Thirty questions on (mostly) domestic policy.
Alex DiBlasi is running for Oregon’s 3rd Congressional District as a Green.
1.) What is your stance on Black Lives Matter? How do you propose ending the patterns of racial discrimination in the justice system?
Black Lives Matter is a necessary force in a society where the historic trend of institutional racism has become institutional white supremacy. We have a President endorsed by the Ku Klux Klan. I’m worried people forget this.
Since the election of Donald Trump, we have seen in our state and city an increase in bias and hate incidents. Oregon and Portland both have an ugly history of racism, as well as a not-so-recent history. We need to confront it honestly and move forward with an eye towards equity so this beautiful state and its wonderful cultural capital city are welcoming and inclusive for all.
In our justice system, proactive measures need to be made to end the school-to-prison pipeline that exists in Oregon for students of color. It begins with reducing suspensions in our schools and favoring the Restorative Justice approach. Restorative Justice favors community building over punitive measures. It has proven successful in reducing violent incidents in correctional facilities as well as in schools. Its guiding philosophy is noble, and I have plenty to share on the subject. We need to end for-profit prisons and do away with our embarrassingly high incarceration rate by getting to the root causes of discord, crime, and violence.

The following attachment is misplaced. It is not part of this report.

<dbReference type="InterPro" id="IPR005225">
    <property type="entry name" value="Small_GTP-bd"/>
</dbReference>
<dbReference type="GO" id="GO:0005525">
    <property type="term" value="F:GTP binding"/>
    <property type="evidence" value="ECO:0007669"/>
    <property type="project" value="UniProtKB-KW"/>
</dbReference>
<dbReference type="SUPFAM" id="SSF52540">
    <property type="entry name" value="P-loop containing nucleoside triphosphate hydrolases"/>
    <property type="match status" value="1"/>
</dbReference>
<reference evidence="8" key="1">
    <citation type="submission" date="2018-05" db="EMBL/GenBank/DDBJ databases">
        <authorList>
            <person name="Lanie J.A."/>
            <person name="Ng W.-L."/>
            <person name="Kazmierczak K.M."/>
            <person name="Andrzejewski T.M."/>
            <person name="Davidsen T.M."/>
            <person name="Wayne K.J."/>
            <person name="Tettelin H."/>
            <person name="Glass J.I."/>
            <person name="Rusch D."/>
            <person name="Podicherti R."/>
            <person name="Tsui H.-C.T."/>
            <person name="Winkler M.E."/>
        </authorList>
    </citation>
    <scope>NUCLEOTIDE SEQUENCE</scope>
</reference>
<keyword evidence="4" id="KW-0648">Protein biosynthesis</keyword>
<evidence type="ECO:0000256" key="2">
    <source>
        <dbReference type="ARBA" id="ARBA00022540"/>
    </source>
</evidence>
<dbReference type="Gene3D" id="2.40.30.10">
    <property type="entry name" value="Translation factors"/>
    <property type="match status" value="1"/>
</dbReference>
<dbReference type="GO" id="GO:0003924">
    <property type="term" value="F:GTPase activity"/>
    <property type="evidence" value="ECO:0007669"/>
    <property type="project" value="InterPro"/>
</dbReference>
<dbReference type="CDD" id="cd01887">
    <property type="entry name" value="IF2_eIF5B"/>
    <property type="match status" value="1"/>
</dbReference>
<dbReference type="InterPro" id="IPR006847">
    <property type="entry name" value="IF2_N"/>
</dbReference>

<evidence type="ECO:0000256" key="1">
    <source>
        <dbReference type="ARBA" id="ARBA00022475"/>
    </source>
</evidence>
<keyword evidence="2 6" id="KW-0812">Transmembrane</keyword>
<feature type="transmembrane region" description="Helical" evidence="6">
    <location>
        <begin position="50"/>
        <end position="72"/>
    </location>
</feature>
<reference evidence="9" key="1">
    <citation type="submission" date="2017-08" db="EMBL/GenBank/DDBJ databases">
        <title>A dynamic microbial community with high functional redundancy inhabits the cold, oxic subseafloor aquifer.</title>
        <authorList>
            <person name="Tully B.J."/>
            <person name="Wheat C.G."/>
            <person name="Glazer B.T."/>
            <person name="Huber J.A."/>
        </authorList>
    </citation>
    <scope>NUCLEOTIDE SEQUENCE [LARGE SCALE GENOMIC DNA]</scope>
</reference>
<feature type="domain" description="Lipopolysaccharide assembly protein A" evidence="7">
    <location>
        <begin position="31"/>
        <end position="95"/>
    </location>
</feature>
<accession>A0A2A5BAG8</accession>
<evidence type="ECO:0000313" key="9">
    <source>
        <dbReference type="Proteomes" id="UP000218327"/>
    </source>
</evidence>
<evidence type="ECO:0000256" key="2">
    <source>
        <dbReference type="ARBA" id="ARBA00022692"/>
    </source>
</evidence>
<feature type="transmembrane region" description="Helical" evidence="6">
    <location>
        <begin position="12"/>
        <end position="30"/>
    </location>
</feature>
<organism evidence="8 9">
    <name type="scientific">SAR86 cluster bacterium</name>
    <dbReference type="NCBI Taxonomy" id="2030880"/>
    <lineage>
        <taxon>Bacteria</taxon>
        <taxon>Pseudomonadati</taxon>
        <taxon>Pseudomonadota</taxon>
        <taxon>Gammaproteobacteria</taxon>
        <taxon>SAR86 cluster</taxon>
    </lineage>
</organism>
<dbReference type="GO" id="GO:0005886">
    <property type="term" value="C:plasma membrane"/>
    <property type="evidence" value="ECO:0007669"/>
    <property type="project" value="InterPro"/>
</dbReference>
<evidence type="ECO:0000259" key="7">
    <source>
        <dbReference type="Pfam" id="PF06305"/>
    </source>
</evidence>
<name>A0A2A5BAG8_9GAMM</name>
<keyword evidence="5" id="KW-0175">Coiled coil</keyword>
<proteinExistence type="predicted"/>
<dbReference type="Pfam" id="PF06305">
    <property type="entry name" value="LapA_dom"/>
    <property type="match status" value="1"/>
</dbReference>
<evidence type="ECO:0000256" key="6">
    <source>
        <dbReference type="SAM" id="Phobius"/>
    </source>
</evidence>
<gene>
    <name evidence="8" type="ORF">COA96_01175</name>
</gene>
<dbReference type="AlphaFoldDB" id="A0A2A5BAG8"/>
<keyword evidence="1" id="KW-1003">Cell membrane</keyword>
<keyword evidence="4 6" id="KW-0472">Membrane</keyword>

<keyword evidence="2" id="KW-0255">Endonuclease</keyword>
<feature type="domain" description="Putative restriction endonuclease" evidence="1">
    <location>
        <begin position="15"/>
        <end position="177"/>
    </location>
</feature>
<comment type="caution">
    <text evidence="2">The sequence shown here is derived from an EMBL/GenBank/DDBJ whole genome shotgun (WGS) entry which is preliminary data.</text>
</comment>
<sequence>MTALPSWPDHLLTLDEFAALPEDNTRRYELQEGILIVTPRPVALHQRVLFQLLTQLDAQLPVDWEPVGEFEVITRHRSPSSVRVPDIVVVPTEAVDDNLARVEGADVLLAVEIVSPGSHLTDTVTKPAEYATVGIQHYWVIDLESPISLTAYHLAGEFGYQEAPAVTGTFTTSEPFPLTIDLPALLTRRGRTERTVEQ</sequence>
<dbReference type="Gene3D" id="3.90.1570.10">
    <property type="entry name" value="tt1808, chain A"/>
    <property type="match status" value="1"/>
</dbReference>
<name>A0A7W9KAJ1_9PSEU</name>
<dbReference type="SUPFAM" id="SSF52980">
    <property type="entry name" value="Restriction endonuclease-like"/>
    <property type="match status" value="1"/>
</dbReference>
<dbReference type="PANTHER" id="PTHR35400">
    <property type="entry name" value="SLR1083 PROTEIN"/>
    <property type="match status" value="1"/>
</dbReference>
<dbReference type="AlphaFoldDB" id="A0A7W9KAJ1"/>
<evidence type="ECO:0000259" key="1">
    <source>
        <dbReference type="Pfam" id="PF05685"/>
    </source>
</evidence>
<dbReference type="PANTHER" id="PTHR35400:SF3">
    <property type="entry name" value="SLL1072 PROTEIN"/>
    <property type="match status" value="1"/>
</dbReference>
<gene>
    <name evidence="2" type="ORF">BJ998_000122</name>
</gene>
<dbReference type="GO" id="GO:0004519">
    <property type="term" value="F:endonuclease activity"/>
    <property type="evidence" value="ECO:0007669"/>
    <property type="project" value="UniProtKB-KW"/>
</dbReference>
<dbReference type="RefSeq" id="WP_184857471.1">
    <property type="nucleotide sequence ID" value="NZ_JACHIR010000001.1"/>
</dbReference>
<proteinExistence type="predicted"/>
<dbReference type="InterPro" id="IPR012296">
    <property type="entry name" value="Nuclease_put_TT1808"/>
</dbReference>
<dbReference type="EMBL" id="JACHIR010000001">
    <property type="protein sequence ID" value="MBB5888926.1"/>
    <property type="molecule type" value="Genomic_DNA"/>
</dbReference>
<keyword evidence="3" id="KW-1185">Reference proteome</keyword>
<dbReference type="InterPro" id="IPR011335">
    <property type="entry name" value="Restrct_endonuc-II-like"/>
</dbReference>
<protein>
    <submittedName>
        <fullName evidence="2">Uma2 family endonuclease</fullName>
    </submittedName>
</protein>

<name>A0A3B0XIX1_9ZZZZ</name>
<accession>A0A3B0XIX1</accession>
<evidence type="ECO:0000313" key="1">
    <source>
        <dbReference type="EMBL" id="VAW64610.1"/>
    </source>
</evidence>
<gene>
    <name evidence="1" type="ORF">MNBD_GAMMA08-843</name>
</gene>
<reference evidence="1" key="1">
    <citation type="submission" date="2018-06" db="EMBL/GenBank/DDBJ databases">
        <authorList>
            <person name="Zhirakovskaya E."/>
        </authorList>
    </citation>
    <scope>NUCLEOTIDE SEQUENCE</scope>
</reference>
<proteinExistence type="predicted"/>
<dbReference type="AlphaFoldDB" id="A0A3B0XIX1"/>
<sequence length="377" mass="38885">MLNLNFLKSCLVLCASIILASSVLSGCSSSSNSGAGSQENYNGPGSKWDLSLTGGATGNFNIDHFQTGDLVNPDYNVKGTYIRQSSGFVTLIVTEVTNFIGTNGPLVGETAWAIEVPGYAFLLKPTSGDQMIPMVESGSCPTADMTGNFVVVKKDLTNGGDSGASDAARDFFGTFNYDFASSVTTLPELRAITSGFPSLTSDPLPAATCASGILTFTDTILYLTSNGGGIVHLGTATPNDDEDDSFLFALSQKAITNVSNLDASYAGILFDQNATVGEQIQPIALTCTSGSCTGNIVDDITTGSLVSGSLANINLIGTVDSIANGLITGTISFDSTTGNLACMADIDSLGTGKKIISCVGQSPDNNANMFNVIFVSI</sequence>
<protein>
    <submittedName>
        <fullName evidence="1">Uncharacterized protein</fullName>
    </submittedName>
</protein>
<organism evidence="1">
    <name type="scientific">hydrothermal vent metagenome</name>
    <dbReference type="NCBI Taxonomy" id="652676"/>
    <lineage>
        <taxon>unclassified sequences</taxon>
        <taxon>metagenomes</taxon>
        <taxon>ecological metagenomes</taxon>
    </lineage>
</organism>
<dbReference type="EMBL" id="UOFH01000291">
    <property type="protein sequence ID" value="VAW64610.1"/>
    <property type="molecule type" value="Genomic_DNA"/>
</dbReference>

I want to see an end to grand juries and Measure 11.
2.) Have you heard of the Green New Deal?
Yes, and I fully support it and pledge to make it a central talking point in my campaign. It will be my first priority, when elected, to propose the Green New Deal as a legislative solution to our current climate crisis. I believe in this idea as one that will revolutionize energy, labor, and transportation, while also ending our dependence on fossil fuels.